Big Finish Review: Doctor Who – The Fourth Doctor Adventures Series 8 Part 2

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The latest series of The Fourth Doctor Adventures from Big Finish has been a little different to the norm; rather than be reunited with a former companion, Tom Baker's Fourth Doctor was granted a brand new companion in Jane Slavin's Ann Kelso. You can read our review of part one here.

Part two covers the remaining four stories of series eight, picking up directly with the cliff-hanger in The False Guardian. The set has once again been directed by Nicholas Briggs, with scripts by Guy Adams, Jonathan Barnes and John Dorney. The set is available to purchase at the Big Finish site here and goes on general release on the 31st March.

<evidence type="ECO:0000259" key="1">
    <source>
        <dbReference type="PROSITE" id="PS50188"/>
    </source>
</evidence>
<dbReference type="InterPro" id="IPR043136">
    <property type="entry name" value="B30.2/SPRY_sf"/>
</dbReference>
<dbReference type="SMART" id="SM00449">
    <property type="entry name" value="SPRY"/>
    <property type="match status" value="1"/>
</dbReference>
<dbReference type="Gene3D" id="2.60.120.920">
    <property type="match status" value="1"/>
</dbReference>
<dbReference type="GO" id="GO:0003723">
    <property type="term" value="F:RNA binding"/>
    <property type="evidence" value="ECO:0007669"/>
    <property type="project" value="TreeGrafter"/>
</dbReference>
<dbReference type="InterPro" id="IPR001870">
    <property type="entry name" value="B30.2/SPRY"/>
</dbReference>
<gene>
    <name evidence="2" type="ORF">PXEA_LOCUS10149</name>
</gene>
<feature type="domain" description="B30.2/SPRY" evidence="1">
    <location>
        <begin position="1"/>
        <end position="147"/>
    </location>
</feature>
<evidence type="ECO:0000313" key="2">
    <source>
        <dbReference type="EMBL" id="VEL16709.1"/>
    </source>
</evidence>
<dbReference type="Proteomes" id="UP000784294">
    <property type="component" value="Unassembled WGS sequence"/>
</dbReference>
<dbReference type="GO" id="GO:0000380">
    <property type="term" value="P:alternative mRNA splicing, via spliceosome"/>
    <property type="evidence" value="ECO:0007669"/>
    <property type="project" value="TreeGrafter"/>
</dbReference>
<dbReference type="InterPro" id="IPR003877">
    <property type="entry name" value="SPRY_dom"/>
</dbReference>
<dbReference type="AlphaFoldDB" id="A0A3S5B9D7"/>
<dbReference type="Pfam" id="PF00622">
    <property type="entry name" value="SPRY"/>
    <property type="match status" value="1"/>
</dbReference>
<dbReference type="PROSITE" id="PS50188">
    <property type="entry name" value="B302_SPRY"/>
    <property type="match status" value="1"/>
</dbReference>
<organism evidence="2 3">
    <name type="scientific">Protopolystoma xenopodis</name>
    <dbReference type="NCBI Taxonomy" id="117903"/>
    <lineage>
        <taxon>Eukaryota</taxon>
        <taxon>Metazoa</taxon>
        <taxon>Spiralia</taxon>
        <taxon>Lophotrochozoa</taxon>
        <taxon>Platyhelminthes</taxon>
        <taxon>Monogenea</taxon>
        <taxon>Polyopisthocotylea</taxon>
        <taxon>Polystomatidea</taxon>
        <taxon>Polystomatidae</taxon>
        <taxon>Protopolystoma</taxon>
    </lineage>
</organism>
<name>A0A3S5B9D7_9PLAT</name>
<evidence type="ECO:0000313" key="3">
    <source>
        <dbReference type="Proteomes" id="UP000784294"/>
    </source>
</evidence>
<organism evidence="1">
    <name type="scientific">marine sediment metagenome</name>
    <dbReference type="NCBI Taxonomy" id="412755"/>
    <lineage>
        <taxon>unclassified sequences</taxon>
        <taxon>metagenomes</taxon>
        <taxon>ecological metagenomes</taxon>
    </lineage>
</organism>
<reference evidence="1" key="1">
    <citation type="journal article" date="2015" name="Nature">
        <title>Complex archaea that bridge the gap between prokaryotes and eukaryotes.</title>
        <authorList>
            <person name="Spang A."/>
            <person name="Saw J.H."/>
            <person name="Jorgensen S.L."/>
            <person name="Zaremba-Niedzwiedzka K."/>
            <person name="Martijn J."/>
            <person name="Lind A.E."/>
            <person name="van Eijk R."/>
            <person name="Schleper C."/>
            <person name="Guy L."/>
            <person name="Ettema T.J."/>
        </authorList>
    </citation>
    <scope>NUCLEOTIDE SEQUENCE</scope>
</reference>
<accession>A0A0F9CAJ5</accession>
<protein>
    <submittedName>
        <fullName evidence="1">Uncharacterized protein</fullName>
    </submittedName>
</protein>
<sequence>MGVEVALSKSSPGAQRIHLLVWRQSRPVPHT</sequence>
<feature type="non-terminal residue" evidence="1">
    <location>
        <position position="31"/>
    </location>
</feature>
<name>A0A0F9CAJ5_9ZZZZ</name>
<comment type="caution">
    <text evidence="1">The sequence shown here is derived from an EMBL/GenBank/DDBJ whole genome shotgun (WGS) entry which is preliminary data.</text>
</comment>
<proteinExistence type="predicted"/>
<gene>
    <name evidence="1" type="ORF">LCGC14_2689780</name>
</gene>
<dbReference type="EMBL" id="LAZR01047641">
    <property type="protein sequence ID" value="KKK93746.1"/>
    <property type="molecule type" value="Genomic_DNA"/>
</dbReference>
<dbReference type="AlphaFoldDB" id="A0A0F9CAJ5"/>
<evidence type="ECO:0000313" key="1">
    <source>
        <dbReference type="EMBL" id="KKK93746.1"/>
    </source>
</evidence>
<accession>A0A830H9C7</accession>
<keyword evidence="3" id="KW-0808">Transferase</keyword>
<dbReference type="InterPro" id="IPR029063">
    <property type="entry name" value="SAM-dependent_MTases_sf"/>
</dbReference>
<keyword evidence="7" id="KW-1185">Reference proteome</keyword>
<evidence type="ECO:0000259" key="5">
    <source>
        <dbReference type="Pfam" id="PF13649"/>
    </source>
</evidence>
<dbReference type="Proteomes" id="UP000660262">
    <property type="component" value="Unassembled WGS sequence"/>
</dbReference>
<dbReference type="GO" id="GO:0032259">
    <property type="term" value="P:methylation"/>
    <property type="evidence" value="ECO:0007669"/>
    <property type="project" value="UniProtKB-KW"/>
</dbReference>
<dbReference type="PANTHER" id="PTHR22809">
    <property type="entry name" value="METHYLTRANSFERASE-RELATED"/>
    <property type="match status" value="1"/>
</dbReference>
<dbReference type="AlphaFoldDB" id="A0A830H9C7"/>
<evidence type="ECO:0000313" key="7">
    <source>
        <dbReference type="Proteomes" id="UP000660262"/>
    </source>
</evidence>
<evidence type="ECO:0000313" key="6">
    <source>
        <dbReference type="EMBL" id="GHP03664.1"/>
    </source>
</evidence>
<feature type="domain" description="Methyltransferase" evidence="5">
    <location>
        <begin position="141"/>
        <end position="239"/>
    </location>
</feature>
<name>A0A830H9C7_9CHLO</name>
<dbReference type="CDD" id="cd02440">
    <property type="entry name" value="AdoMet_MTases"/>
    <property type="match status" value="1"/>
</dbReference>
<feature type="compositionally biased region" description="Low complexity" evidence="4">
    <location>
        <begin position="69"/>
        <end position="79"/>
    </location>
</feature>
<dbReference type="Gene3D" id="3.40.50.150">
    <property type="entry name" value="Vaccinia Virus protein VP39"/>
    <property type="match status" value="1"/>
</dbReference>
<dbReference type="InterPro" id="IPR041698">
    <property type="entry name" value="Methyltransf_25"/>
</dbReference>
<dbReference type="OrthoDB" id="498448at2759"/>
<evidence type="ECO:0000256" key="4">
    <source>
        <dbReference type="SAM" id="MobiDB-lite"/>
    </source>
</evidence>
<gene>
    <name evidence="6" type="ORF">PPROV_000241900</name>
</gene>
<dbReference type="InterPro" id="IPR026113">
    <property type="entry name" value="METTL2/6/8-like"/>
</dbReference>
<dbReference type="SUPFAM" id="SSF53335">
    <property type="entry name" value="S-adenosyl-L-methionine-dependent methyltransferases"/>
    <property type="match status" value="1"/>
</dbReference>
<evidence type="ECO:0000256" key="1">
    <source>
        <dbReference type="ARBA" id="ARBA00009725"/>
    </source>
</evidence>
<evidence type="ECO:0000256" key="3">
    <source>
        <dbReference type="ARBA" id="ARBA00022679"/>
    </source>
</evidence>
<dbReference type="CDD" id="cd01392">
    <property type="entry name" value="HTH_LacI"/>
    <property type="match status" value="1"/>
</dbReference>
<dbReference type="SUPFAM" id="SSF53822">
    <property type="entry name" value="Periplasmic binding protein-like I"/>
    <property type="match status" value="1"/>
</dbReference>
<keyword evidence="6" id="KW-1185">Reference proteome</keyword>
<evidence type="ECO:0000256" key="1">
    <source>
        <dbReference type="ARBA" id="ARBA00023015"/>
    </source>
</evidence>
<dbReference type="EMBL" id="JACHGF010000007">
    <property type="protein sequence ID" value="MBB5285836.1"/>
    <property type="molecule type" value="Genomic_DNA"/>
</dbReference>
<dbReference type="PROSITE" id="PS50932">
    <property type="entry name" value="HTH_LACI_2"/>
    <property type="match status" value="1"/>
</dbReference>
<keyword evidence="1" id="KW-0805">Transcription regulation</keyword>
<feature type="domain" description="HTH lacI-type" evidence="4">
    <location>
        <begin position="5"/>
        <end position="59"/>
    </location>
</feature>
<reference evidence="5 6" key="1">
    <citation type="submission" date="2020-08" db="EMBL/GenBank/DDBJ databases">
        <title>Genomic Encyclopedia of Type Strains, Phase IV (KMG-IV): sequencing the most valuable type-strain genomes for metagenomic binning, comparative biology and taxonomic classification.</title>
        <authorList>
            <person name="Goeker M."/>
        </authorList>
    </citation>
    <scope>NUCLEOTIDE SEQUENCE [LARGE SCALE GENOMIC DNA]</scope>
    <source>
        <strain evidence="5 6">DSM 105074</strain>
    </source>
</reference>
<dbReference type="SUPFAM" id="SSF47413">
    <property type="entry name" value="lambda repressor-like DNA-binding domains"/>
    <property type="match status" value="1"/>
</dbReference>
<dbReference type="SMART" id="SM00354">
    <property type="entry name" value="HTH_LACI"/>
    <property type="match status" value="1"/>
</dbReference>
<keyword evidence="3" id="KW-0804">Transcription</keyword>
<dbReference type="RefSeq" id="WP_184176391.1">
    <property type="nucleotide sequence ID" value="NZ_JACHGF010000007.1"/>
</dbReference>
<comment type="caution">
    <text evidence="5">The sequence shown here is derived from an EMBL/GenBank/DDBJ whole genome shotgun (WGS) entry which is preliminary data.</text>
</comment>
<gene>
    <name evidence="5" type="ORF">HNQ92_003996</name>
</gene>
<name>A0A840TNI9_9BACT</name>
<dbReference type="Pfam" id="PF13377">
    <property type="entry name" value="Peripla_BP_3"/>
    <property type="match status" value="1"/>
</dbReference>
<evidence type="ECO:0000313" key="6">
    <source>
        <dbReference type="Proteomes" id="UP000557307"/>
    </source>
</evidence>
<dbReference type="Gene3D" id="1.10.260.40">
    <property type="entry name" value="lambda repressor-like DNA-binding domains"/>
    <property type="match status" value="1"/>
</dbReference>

Here are the synopses for The Syndicate Masterplan Volume 2.

8.5 Time's Assassin by Guy Adams

The true identity of the Director has been revealed and he wants vengeance upon the Doctor for past crimes...



But the Director is not the only danger to the crew of the TARDIS. Deadly experiments are coming to a head, and everyone’s life is at risk.



However, the greatest threat is yet to come. The Syndicate’s plans are in motion... and no one is safe from them.

8.6 Fever Island by Jonathan Barnes
Jason Vane is England’s suavest secret agent, and today he’s on his deadliest mission yet. Tracking down the evil Okulov... before he destroys the world.



The Doctor, Ann and K9 are, in contrast, finding their own mission a little hard to complete. A strange storm in the vortex has swept them back in time, back to Earth in 1978 and a strange place called ‘Fever Island’.